- The initiation codon is a special codon (usually AUG) used to start synthesis of a protein.
- N-formyl-methionyl-tRNA (tRNAfMet) is the aminoacyl-tRNA that initiates bacterial protein synthesis. The amino group of the methionine is formylated.
- tRNAfMet is the special RNA that is to initiate protein synthesis in bacteria. It mostly uses AUG, but can also respond to GUG and CUG.
- tRNAmMet inserts methionine at internal AUG codons.
- Protein synthesis starts with a methionine amino acid usually coded by AUG.
- Different methionine tRNAs are involved in initiation and elongation.
- The initiator tRNA has unique structural features that distinguish it from all other tRNAs.
- The NH2 group of the methionine bound to bacterial initiator tRNA is formylated.
Synthesis of all proteins starts with the same amino acid: methionine. The signal for initiating a polypeptide chain is a special initiation codon that marks the start of the reading frame. Usually the initiation codon is the triplet AUG, but in bacteria, GUG or UUG are also used.
The AUG codon represents methionine, and two types of tRNA can carry this amino acid. One is used for initiation, the other for recognizing AUG codons during elongation.
In bacteria and in eukaryotic organelles, the initiator tRNA carries a methionine residue that has been formylated on its amino group, forming a molecule of N-formyl-methionyl-tRNA. The tRNA is known as tRNAfMet. The name of the aminoacyl-tRNA is usually abbreviated to fMet-tRNAf (Marcker and Sanger, 1964).
The initiator tRNA gains its modified amino acid in a two stage reaction. First, it is charged with the amino acid to generate Met-tRNAf; then the formylation reaction shown in Figure 6.12 blocks the free NH2 group. Although the blocked amino acid group would prevent the initiator from participating in chain elongation, it does not interfere with the ability to initiate a protein.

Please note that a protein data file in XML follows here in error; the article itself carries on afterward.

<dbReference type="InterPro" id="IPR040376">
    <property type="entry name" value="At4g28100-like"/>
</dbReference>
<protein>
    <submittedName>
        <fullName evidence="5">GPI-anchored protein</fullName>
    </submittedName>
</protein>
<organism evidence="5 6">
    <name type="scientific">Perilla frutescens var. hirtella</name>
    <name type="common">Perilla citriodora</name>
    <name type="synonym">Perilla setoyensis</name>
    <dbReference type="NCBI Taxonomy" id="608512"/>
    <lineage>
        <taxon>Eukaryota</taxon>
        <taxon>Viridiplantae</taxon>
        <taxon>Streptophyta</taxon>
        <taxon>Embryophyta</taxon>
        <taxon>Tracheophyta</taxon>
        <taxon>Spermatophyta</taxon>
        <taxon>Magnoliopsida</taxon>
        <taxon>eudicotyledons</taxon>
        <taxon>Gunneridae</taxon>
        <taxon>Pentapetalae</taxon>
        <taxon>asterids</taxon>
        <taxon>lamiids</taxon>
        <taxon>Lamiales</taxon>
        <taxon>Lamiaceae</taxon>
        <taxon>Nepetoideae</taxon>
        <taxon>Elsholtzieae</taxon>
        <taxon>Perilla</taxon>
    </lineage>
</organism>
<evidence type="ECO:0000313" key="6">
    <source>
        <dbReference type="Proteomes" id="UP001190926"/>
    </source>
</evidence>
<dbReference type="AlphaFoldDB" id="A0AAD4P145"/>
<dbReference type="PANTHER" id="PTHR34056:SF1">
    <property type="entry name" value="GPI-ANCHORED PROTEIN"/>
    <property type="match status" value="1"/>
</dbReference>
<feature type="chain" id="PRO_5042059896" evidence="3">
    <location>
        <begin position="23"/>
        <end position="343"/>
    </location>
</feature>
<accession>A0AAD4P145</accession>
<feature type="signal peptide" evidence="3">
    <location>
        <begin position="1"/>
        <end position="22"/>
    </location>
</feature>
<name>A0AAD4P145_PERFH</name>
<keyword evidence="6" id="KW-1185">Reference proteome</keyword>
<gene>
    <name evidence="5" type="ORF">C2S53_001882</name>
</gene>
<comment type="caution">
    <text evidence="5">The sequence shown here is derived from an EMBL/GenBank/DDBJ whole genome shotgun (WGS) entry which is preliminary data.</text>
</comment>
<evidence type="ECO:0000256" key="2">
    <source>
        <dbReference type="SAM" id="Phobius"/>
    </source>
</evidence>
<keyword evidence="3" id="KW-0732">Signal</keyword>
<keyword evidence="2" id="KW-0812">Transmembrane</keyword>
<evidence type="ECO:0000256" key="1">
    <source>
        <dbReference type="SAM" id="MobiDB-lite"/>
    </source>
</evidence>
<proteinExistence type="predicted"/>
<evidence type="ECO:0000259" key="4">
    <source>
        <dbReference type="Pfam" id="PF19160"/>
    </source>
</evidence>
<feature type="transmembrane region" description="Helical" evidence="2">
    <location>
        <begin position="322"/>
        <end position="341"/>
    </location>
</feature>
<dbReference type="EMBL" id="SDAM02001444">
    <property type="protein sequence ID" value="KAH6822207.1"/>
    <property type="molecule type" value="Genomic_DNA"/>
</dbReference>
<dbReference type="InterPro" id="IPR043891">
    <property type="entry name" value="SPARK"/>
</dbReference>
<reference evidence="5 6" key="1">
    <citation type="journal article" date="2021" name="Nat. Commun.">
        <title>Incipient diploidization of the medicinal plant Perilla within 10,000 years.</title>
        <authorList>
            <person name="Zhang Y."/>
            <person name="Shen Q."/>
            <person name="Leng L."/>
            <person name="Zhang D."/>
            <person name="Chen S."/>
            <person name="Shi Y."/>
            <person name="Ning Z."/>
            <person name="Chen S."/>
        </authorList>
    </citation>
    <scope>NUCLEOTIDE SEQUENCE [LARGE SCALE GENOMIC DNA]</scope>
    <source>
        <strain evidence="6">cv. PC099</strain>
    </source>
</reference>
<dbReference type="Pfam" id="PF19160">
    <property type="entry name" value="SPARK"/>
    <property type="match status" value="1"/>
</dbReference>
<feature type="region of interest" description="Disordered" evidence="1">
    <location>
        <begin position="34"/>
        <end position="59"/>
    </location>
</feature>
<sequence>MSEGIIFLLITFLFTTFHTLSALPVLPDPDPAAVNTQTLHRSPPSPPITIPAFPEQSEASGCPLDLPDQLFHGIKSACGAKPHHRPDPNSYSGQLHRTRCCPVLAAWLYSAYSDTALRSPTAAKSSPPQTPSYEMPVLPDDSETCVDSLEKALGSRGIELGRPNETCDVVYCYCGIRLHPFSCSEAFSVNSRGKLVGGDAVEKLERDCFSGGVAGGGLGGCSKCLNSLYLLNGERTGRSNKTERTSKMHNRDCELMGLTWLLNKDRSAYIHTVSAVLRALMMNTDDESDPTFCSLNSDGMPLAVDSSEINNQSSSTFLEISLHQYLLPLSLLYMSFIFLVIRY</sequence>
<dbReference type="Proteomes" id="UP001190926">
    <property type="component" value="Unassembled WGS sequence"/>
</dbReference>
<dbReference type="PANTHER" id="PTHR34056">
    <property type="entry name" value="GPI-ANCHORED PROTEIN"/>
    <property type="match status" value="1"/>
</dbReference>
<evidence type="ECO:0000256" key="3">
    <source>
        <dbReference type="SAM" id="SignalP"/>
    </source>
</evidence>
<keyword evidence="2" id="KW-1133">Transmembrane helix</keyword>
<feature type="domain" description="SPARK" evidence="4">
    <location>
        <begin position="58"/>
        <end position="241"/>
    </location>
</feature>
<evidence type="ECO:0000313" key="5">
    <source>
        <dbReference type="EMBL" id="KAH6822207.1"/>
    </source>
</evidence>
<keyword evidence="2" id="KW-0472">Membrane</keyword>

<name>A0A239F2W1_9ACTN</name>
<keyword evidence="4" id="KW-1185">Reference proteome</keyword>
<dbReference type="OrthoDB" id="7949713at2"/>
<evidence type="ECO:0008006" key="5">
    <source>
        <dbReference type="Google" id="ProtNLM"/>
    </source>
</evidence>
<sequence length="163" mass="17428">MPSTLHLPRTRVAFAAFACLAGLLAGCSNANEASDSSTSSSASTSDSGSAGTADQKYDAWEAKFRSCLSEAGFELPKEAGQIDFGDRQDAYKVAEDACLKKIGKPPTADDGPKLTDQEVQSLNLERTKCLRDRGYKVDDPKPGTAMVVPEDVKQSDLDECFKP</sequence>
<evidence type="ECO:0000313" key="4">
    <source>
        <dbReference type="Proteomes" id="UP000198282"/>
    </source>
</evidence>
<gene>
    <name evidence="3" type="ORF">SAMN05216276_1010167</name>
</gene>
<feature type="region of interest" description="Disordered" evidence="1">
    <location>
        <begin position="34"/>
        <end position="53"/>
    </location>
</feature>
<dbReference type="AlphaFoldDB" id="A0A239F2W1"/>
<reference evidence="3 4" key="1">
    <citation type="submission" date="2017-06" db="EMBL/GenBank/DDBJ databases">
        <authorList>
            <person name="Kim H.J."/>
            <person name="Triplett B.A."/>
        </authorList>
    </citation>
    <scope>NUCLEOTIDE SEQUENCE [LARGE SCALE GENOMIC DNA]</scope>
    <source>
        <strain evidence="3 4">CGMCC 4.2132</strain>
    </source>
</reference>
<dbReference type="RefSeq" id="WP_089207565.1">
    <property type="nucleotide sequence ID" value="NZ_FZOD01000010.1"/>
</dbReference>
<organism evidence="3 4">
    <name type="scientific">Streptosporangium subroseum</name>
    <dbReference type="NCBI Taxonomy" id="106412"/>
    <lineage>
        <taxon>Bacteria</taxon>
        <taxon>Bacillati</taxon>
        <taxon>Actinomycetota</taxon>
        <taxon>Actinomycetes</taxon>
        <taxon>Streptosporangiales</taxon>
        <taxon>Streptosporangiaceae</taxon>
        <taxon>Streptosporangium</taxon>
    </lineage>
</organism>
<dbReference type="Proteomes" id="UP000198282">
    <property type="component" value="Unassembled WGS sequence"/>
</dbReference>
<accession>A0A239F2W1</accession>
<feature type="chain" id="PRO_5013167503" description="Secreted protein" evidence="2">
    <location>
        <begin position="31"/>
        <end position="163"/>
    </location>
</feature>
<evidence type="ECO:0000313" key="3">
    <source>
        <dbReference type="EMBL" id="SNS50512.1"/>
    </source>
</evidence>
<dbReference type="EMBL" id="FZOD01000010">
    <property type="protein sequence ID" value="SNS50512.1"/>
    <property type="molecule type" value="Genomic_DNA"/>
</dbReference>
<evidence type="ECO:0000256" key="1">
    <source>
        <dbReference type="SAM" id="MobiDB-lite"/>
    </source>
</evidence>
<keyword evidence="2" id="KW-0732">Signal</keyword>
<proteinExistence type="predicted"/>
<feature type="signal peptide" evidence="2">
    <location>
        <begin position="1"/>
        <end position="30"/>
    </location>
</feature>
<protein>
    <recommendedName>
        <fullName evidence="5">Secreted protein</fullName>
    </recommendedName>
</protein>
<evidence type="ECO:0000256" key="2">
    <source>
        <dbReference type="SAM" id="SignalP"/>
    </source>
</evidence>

This tRNA is used only for initiation. It recognizes the codons AUG or GUG (occasionally UUG). The codons are not recognized equally well: the extent of initiation declines about half when AUG is replaced by GUG, and declines by about half again when UUG is employed.
The species responsible for recognizing AUG codons in internal locations is tRNAmMet. This tRNA responds only to internal AUG codons. Its methionine cannot be formylated.
What features distinguish the fMet-tRNAf initiator and the Met-tRNAm elongator? Some characteristic features of the tRNA sequence are important, as summarized in Figure 6.13. Some of these features are needed to prevent the initiator from being used in elongation, others are necessary for it to function in initiation:
- Formylation is not strictly necessary, because nonformylated Met-tRNAf can function as an initiator, but it improves the efficiency with which the Met-tRNAf is used, because it is one of the features recognized by the factor IF-2 that binds the initiator tRNA (Sundari et al., 1976).
- The bases that face one another at the last position of the stem to which the amino acid is connected are paired in all tRNAs except tRNAfMet. Mutations that create a base pair in this position of tRNAfMet allow it to function in elongation. The absence of this pair is therefore important in preventing tRNAfMet from being used in elongation. It is also needed for the formylation reaction (Lee, Seong, and RajBhandary, 1991).
- A series of 3 G·C pairs in the stem that precedes the loop containing the anticodon is unique to tRNAfMet. These base pairs are required to allow the fMet-tRNAf to be inserted directly into the P site.
In bacteria and mitochondria, the formyl residue on the initiator methionine is removed by a specific deformylase enzyme to generate a normal NH2 terminus. If methionine is to be the N-terminal amino acid of the protein, this is the only necessary step. In about half the proteins, the methionine at the terminus is removed by an aminopeptidase, creating a new terminus from R2 (originally the second amino acid incorporated into the chain). When both steps are necessary, they occur sequentially. The removal reaction(s) occur rather rapidly, probably when the nascent polypeptide chain has reached a length of 15 amino acids.